• #3
Ryan_m_b
Staff Emeritus
Science Advisor
5,844
713
Cheers D H, that sounds good. It's definitely a place I want to work for, I'm currently spending my time reading all about what they've done and what research they plan to do (as well as reading around the field). Asking questions is good advice, I'll try to come up with some in advance :smile: thanks
 
  • #4
AlephZero
Science Advisor
Homework Helper
6,994
292
If several candidates are being interviewed on the same day, there might be a group activity involved (e.g a problem solving task, or a simulated meeting to reach a conclusion about something where the individuals are "briefed" with conflicting information). This might be observed "live", and/or video recorded. If so, you score the most points for making relevant constructive input - i.e. quality not quantity.

Another tip: if a "general" question about something occurs to you (as opposed to a specific detail about what is in front of you at the time), don't necessarily use it straight away. It might be useful for keeping the conversation alive over lunch, coffee breaks, etc.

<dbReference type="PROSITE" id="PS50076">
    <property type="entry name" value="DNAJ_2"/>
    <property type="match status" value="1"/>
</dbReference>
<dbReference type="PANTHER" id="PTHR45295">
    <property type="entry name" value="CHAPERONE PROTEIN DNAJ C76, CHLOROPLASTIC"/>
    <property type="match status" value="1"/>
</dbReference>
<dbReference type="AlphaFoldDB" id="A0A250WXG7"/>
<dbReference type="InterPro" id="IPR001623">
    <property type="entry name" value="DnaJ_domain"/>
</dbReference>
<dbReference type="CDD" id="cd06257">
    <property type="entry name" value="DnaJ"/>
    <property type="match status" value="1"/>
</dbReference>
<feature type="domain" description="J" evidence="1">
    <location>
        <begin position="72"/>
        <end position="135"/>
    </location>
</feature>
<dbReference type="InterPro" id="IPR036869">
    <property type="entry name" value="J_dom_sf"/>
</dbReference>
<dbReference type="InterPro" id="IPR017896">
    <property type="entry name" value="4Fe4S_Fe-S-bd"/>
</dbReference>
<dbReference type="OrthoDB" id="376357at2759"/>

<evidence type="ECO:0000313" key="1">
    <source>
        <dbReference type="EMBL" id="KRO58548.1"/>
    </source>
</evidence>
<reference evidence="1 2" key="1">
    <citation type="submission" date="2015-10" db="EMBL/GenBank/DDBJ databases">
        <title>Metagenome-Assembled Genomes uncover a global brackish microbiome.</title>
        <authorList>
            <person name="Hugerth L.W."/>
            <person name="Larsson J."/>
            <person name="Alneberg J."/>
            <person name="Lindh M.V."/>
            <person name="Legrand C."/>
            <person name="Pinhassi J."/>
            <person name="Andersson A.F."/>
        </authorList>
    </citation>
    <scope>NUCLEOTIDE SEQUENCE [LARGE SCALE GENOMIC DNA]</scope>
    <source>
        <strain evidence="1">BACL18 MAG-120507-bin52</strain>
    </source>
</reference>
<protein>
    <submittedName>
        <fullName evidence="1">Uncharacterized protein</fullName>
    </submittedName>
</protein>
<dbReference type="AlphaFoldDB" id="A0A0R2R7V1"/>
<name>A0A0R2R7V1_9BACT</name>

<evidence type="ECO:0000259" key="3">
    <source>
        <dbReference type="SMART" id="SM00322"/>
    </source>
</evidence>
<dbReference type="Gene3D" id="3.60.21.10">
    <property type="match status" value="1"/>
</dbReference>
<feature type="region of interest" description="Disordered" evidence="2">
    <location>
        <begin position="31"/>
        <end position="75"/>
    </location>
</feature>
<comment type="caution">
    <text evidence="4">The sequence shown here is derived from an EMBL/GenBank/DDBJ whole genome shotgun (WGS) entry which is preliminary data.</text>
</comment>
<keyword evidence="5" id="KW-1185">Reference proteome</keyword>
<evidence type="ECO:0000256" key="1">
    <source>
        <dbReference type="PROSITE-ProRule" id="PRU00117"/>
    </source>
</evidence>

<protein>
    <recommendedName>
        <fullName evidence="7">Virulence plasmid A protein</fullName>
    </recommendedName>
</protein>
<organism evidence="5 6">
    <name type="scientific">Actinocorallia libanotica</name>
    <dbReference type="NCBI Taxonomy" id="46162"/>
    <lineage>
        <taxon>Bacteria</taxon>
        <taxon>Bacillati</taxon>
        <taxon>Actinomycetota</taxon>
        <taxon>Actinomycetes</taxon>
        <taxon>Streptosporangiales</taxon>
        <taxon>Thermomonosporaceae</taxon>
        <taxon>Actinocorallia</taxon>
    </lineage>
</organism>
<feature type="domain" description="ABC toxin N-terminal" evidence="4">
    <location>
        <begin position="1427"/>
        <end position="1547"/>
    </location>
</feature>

• #5
918
16
Don't bump into the furniture.
 
Last edited:
  • #6
lisab
Staff Emeritus
Science Advisor
Gold Member
1,887
616
Don't bump into the furniture.
And if you do, don't apologize to it.
 
  • #7
Monique
Staff Emeritus
Science Advisor
Gold Member
4,149
64
We do all day interviews. We start with individual interviews, then the interviewee gets to do some kind of presentation, then lunch, the lab tours.
Same here, you will probably get to talk one-on-one to the group members. Ask lots of questions and radiate positive energy, be interested in each and every project description that you will have to listen to :smile: Ask what people consider the best quality of the lab and what they like to see improved.